Auburn Equipment Team Making Masks for Health Care Workers
THE AUBURN EQUIPMENT TEAM IS USING THEIR RESOURCES TO HELP THOSE IMPACTED BY COVID-19
Every sports program has unsung heroes. People that are behind the scenes that aren’t in the spotlight.
Those unsung heroes involved in sports are impacted by the COVID– 9 pandemic as well.
During this time of the year, Director of Equipment Operations Dana Marquez is used to dealing with getting Fall uniforms ready for Auburn’s student athletes
“This is our fitting time zone where we fitting shoulder pads, helmets, chalking jersey’s. This is where the excitement comes from. This is where you start smelling the grass cut outside,” says Marquez.
Even though sports has come to a screeching halt, Dana is still working on equipment for the Fall, but he’s also working on making masks for those impacted by COVID-19. Something that’s completely new to him.
“It’s definitely something I’ve had to learn from scratch and I had to find somebody that could actually teach me the pattern,” says Marquez. “I went to our sewing company that we use locally here in Auburn called stitch therapy and the owner Debbie was so kind to help me.”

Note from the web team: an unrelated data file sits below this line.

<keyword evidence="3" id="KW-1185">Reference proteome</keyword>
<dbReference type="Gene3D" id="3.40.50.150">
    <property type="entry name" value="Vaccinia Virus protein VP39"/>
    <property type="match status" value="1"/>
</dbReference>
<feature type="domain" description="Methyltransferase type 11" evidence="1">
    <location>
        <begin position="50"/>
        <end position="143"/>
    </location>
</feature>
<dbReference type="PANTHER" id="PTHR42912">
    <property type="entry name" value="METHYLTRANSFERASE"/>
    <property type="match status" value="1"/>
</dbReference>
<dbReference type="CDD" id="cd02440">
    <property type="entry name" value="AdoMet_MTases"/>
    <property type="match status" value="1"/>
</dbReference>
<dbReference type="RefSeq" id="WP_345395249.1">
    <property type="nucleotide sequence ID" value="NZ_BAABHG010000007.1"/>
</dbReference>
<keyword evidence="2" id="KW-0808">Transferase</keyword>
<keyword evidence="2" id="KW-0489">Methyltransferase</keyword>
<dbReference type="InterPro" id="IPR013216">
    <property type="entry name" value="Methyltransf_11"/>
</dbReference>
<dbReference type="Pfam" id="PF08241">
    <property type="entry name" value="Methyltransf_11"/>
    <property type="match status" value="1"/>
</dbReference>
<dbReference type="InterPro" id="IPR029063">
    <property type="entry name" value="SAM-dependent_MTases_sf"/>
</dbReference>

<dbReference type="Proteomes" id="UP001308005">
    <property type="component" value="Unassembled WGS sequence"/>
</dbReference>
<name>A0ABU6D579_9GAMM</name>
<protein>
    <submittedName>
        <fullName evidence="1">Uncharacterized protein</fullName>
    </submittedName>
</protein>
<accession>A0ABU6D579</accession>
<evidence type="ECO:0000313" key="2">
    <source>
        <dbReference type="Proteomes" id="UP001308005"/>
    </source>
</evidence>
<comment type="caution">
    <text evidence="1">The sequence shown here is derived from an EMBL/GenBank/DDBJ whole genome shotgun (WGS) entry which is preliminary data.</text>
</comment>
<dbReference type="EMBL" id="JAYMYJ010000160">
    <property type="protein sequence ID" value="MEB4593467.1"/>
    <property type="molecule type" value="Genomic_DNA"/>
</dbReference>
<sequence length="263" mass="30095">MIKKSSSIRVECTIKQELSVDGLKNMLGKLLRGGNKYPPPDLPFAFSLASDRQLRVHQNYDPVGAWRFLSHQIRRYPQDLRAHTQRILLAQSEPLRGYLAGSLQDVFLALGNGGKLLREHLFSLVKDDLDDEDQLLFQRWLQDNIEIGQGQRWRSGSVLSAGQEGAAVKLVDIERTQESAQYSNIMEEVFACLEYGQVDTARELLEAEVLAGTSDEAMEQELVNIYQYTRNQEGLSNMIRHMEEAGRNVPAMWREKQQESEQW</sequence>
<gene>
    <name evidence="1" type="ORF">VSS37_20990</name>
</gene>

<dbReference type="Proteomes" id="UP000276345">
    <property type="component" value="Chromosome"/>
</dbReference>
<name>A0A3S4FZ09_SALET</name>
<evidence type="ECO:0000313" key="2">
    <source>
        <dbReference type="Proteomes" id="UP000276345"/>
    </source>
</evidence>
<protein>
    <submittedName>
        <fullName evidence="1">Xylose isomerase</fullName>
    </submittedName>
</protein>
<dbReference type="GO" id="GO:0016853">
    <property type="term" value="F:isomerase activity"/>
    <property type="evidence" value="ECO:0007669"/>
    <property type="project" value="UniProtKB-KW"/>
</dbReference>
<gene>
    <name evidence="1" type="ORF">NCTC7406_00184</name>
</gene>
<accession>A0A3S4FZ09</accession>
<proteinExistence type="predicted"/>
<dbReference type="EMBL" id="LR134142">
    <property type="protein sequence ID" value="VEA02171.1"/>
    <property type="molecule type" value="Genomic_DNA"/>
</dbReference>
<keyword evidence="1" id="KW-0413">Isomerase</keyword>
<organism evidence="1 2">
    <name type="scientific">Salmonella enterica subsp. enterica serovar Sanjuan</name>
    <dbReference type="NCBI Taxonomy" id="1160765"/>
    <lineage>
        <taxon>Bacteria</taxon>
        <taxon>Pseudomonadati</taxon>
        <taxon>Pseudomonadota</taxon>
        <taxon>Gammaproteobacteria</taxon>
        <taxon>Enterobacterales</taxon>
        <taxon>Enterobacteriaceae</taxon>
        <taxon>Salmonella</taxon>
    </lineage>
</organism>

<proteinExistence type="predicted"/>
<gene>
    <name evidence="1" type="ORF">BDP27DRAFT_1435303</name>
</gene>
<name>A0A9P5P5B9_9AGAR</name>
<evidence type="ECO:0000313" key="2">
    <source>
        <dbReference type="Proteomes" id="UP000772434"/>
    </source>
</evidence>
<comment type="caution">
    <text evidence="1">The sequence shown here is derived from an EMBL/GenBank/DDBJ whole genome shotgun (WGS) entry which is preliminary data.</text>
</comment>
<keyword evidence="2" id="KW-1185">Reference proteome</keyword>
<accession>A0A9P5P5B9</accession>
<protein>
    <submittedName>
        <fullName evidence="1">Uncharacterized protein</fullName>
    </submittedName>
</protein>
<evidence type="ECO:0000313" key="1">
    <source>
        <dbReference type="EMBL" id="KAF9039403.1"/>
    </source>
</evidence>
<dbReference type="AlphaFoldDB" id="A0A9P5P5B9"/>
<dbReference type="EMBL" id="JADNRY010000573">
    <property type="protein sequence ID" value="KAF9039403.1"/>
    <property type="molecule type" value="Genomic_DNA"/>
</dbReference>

These masks help people who have tested positive for the coronavirus and those in the hospitals who are on the front line of treating the virus.
“It’s going on the healthy workers at the hospital, or someone that is asymptomatic that can wear it. I’ve also heard that the doctors are using these types of mask to put over the N-95 masks to give it longer longevity over that time period,” says Marquez.
Since the Auburn Equipment team has been making masks, they have gotten hundreds of thousands of views on social media and an outpouring of support.
“It shows that if you do the little and just do a small part to help the community, a lot of people can be touched by it and that’s all we’re trying to do, is just do our small part,” said Marquez.
When this is all over and lives return to normal, Dana is ready to see Auburn student-athletes on the field, in the gear he’s prepared for them.
“Just the shear excitement of having the opportunity to do that and to watch these athletes that have put so much time and effort into their craft and that s why you do this,” says Marquez. “My job is always telling people, hey when they come in they’re a million dollar athlete, even if they re just a walk-on. Their goal is to make it to the NFL one of these days or make it to the NBA and our job is a small part of that. To watch these guys go back on the field is going to be a phenomenal day.
On Sunday, March 29th, they dropped off 100 masks at East Alabama Medical Center, then hit the road and dropped of 25 masks in Huntsville and the University of Alabama Birmingham.